The office of the National Security Adviser to President Goodluck Jonathan has blamed the Nigerian media and the international community for the setback in the Federal Government’s fight against insurgency in the country.
The NSA’s office however admitted that failure of the government to set up “the fusion centre or the counter-terrorism centre” headed by the NSA had been hampering the functions of the office.
The counter-terrorism centre, according to an official in the NSA’s office, Col. Bello Fadile, is supposed to analyse intelligence, coordinate the activities of security agencies and apportion tasks to the appropriate organisations.
Fadile said the Central Bank of Nigeria had agreed to fund the project and that a location had been provided for the project but that the final processing required for the take-off was still pending at the office of the Secretary to the Government of the Federation.
He accused the international community of bias in its assessment of government’s approach to the fight against terrorism and the Nigerian media of non-nationalistic reportage of the developments in the war.
He spoke in Abuja on Tuesday at a seminar to raise capacity within the criminal justice system.
He said that the international community continued to make so much noise about rights violations in the North-East region, home to Boko Haram insurgency, but that the same international community only gave scant attention to more heinous rights violations taking place in some other nations that were also fighting terrorism.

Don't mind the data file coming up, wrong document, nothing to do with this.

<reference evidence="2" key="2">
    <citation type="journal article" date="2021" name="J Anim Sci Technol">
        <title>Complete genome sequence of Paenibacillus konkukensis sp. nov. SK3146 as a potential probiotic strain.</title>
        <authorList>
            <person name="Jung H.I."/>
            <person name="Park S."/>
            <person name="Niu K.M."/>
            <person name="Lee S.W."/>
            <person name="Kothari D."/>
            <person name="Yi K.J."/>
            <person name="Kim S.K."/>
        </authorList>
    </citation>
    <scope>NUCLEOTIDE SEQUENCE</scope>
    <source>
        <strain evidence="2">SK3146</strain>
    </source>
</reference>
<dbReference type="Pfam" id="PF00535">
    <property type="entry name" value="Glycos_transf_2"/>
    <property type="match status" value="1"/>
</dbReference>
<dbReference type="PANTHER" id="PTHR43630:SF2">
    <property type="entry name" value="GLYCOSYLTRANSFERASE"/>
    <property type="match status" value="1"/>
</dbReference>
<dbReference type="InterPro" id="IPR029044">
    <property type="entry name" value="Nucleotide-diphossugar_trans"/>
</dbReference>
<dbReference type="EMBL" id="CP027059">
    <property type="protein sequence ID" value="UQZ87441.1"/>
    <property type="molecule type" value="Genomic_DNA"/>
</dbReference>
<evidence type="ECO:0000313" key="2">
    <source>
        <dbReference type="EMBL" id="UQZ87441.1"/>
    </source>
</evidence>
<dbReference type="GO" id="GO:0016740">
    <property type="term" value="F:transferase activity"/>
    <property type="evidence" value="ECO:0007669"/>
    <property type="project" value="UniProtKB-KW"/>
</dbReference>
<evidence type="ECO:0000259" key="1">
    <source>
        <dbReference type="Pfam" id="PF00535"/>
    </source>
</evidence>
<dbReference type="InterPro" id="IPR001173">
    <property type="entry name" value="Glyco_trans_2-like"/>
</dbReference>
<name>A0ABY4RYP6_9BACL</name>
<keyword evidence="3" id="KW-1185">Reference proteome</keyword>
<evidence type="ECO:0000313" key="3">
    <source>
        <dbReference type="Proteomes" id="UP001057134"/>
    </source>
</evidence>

Fadile said the Federal Government’s “soft approaches” strategy to prevent recruitment of more members for the insurgent group “is not being effective because we don’t have the media”.
“The media is one of our major problems. We have to be nationalistic. They (the media) can help us. Why do we have more attention on rights violations in Nigeria? Why the double standard from the international community? Nobody is talking of human rights violations in Syria and other places,” he said.
He wondered why it was difficult for the developed nations to block the posting of Boko Haram videos on the internet, adding that much more international attention was being given to ISIS than the terrorists in Nigeria.
“Why is that anything about Boko Haram easily gets online? Why can’t they help us to block it?” he queried.
The Attorney General of the Federation and Minister of Justice, Mr. Mohammed Adoke, noted in his keynote address that “striking a delicate balance between the demands of human rights and national security” always constituted a grave concern in every nation that fought anti-terrorism war.
Adoke, who was represented by one of his Senior Special Assistants, Prof. Peter Akper, however said “the arrest and arraignment process, including the question of remand of suspected terrorists require a delicate balance between constitutional liberties and national security.”
Source: Punch


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